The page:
Rhys Priestland continues his hot start to the season, by helping Bath to a 25-9 victory over Wasps. Last Word on Rugby acknowledge his form does bring into question the so-called Gatland’s Law, as it mounts under further pressure.
How Many Men Can Wales Select Under Gatland’s Law?
Gatland’s law was signed as part of the last RSA (Rugby services agreement) by the Welsh Rugby Union. It stated there would be three players granted wildcard selection until 2017 – if not playing in the Regions.
That number increased to four, for two years [this current cycle]. Then, in 2019 it will then decrease to two players.
Statement from the WRU “We are aware that supporters may be concerned that we will not be selecting from a full list of players, but the alternative where players increasingly play outside Wales isn’t sustainable for the long-term success of our game whether that be professional or community rugby.”
Four is the Limit for 2018 Six Nations
This leaves an issue for players such as Liam Williams, George North, Jamie Roberts, Talaupe Faletau, Luke Charteris, Tomas Francis and Priestland, whom are all plying their trade in English Rugby.
With Wales boasting such a small player pool; compared to some of it’s Six Nations counterparts, it seems madness to cut out so many world class players. Especially when they are in such good form [Priestland for one] yet they seem out of favour with the selection committee policy.
Will this hamper the sides presence when the RBS Six Nations begin? And if injury were to remove any selection, how easily will their English clubs release another player?
Welsh Fly Half Selection Issues
Wales plays host to numerous fly halves: Dan Biggar, Rhys Patchell, Gareth Anscombe, Sam Davies and Owen Williams. But with Biggar off to Northampton Saints next season (see below), Wales might in fact lose their starting number 10.
— Mike Kovacs (@LWOSworld) September 8, 2017
Wales’ RSA policy is then at risk, if starting players with less international experience were decided on – by excluding form players, simply due to a numerical limit.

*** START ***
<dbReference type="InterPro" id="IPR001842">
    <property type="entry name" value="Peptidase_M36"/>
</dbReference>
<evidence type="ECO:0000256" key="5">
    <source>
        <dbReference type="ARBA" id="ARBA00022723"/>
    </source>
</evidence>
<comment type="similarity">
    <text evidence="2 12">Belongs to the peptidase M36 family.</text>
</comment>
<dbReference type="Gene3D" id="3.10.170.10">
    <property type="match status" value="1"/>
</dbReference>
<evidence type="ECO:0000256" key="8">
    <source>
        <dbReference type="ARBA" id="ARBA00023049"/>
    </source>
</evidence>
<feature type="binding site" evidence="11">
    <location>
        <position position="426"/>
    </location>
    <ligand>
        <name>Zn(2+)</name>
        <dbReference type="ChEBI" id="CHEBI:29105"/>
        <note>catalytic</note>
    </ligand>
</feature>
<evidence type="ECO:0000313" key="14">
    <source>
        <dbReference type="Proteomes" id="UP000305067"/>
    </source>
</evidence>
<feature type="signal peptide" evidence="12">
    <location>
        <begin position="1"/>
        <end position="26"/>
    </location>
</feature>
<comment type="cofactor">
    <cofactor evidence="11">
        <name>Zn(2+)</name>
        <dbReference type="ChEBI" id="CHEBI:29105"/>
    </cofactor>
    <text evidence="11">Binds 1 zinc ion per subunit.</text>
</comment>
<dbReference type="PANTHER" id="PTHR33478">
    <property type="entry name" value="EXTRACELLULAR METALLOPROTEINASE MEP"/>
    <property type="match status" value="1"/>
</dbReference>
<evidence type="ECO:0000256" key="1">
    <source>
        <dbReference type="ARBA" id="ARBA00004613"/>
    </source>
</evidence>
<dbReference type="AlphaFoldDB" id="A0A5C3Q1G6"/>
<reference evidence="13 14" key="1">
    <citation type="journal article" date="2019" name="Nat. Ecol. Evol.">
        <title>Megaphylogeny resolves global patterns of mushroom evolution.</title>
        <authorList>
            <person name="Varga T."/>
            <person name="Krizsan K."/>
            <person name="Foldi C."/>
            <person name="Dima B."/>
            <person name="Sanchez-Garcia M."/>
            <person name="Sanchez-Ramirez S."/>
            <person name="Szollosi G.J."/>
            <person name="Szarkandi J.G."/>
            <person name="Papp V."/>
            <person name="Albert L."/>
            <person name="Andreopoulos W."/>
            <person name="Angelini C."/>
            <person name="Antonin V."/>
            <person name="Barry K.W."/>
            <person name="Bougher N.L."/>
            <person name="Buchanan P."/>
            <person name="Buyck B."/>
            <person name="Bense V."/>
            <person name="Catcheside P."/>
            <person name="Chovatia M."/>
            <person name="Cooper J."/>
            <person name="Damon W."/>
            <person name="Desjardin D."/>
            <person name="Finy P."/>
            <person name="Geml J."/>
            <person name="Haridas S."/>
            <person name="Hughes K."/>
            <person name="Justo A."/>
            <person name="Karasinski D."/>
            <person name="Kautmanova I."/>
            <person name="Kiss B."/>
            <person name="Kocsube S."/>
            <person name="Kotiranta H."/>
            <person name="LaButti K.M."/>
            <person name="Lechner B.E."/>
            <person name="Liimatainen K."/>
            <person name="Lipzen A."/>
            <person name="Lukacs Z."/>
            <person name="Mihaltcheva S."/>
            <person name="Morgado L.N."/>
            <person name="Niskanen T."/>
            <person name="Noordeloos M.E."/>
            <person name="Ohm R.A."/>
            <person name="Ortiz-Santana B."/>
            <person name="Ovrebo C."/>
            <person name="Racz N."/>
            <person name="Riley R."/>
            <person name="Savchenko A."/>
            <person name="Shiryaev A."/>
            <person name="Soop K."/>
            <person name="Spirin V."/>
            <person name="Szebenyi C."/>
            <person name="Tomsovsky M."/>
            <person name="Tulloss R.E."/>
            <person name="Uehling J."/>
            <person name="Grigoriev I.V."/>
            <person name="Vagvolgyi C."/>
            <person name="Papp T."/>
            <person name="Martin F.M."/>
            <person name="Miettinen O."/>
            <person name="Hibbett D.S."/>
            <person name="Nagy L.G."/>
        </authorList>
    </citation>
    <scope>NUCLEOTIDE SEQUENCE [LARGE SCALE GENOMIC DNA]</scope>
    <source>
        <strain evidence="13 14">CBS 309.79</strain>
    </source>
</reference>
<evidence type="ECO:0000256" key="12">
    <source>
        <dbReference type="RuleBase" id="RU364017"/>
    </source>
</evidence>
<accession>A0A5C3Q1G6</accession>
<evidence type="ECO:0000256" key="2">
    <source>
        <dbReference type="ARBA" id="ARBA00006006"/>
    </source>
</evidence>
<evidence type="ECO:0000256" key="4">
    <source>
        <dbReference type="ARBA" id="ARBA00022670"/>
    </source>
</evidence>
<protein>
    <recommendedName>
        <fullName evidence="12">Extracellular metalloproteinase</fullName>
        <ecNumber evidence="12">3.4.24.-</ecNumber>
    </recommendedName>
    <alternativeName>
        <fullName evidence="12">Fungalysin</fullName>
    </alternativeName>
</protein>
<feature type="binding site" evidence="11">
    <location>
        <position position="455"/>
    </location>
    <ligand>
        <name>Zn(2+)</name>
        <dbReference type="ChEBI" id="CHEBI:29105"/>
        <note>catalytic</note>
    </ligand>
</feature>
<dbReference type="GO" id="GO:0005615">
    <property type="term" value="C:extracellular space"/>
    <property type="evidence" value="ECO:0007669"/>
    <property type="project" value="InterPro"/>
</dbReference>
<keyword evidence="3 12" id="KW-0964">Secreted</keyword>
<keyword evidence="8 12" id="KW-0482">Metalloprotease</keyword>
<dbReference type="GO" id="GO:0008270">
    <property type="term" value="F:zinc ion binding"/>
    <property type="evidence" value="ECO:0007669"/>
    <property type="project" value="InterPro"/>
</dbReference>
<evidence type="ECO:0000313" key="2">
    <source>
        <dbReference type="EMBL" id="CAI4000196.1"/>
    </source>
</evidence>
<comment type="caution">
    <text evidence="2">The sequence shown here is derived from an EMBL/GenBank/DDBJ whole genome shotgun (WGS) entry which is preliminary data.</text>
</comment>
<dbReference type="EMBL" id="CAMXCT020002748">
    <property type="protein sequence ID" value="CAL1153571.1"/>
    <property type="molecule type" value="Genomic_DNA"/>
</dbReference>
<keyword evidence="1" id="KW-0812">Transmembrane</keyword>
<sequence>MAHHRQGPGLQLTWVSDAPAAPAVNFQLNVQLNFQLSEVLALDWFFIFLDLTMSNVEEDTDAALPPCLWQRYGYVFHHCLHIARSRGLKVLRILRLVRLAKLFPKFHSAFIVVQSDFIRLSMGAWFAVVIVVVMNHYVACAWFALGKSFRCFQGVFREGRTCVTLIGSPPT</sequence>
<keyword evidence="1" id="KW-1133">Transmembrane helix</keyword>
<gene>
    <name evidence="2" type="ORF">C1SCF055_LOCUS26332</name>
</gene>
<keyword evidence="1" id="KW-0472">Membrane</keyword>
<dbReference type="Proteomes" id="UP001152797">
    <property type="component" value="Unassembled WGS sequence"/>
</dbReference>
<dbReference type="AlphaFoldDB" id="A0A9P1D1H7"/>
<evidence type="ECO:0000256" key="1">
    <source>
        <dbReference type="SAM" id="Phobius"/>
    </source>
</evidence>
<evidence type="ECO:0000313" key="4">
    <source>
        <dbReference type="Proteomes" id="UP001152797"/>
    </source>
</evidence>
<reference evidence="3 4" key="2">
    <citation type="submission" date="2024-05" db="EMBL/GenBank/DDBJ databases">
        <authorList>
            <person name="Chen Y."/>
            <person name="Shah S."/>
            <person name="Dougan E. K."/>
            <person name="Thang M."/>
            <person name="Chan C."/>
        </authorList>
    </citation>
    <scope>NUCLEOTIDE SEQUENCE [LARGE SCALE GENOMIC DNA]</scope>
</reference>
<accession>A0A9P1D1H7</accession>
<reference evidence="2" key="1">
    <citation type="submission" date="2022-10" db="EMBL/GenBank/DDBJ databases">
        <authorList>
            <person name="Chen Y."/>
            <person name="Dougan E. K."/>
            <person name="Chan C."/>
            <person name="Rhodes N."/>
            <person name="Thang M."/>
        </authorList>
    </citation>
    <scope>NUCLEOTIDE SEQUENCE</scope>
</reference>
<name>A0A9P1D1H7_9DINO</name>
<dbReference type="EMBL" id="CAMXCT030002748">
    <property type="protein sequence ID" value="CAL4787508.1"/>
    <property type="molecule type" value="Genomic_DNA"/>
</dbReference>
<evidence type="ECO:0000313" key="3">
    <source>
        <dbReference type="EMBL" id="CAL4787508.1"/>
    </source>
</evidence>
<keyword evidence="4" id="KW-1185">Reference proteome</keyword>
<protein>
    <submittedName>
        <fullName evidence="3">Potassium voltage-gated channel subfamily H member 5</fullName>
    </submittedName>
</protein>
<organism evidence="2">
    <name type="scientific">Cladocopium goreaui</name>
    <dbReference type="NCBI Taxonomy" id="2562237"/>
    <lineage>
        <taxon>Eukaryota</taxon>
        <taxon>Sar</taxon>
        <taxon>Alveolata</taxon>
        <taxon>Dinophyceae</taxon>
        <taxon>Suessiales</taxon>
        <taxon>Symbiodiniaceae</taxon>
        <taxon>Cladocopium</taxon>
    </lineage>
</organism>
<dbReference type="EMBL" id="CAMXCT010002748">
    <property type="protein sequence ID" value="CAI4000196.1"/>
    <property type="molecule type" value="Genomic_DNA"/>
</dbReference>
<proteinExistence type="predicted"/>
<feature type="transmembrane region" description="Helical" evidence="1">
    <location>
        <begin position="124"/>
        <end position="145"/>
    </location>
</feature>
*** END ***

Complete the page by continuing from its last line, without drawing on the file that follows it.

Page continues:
It would be sheer lunacy to avoid picking only four players as a wildcard-picks, when so many are in great form. Priestland, being one of those who should get picked for Wales, is a prime example of why Gatland’s law doesn’t work.
The Carmarthen born fly half has scored over 200 points at Bath, since his arrival in 2015. He has been instrumental in their strong performances, helping the team to a highest placed finish of fifth last season.
Priestland Should be Leading Candidate for Gatland
Priestland’s run of form; of which he hasn’t really seen since the 2011 Rugby World Cup, is far better than Dan Biggar can boast at the Ospreys currently. Biggar isn’t controlling the game and moving the backs around him as a true leading fly half should.
Wales have the talent at their disposal to play expansive rugby, but in order to truly appreciate this, Gatland must look at bringing back Priestland. Sadly this seems unlikely with other key wildcard players possibly ahead of him ‘on the short list’.
Why limit your options further than you need too? Players have short careers in modern professional rugby, as highlighted by some players in the Aviva Premiership recently. So why punish players whomever moves across the border, simply due to a regulation.
If Wales continued to pick cross-border players, there’d be more success for the player who’d be able to represent his country at the highest level whilst critically, maintaining form for his club side.
— Champagne Pol Roger (@Pol_Roger) September 11, 2017
Selecting on merit, Wales would receive extra depth which would allow the national side to contend for the major titles…. and more often.
It’s a win-win situation.
Priestland Isn’t Having ‘Sleepless Nights’ Over Wales Selection
The 30-year-old has recently admitted that he isn’t worried over whether he plays for Wales again and that his ”sole focus is with Bath”. Humble maybe so, but looking in on his performances from the outside you could do nothing but feel pleased for a man who has taken far too much hassle from fans.
To remain focused enough to keep on task at his clubs (Scarlets and now Bath) whilst being chastised by many a fan is proof of his grit.
That value, along with the form display over the last month, is enough to warrant selection. Why limit the success of the team, because one or more of the best players are located outside of the regions. Warren would surely say ‘the Gatland law is limited.
The choice is now up to the WRU.
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